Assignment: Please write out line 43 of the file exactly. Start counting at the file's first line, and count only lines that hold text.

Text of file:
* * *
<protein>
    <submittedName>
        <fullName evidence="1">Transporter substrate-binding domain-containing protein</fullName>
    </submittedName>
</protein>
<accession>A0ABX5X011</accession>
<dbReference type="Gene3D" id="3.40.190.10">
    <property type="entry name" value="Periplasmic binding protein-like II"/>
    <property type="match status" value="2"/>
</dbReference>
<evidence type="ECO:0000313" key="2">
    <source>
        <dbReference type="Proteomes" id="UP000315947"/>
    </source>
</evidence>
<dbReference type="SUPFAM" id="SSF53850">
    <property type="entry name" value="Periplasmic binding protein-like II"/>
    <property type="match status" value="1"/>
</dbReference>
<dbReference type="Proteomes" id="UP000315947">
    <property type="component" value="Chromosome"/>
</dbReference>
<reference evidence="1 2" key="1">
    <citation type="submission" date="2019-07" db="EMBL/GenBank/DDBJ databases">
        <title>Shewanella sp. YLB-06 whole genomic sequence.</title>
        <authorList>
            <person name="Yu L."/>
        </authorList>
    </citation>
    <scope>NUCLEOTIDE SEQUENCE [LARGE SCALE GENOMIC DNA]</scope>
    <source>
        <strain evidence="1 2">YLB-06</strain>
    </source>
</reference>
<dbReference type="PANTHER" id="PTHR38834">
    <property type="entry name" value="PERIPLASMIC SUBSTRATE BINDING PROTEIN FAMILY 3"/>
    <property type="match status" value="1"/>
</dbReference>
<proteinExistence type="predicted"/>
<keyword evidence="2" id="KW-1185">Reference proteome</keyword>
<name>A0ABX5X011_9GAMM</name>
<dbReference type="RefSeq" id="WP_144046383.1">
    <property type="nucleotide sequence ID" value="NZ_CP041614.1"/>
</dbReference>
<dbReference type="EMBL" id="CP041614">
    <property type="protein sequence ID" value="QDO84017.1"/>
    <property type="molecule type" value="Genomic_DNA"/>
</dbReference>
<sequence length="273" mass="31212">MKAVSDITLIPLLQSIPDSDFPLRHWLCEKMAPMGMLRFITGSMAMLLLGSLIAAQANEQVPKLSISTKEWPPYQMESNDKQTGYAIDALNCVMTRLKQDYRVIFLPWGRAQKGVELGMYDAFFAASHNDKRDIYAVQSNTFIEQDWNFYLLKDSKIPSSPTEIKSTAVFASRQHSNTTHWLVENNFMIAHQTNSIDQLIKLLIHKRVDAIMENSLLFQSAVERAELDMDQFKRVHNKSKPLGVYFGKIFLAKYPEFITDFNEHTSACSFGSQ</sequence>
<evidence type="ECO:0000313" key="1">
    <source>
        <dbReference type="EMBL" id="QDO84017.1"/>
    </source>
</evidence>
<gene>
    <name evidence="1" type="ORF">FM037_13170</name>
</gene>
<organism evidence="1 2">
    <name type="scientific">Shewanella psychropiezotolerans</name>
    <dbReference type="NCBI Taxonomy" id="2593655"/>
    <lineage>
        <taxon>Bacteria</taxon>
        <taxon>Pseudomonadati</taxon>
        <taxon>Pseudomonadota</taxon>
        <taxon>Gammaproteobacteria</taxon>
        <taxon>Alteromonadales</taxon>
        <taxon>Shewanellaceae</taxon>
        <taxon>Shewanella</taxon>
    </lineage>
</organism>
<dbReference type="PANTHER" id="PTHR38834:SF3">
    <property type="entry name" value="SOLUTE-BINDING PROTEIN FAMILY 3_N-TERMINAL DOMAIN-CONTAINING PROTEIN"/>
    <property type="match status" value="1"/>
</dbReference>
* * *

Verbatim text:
    <property type="nucleotide sequence ID" value="NZ_CP041614.1"/>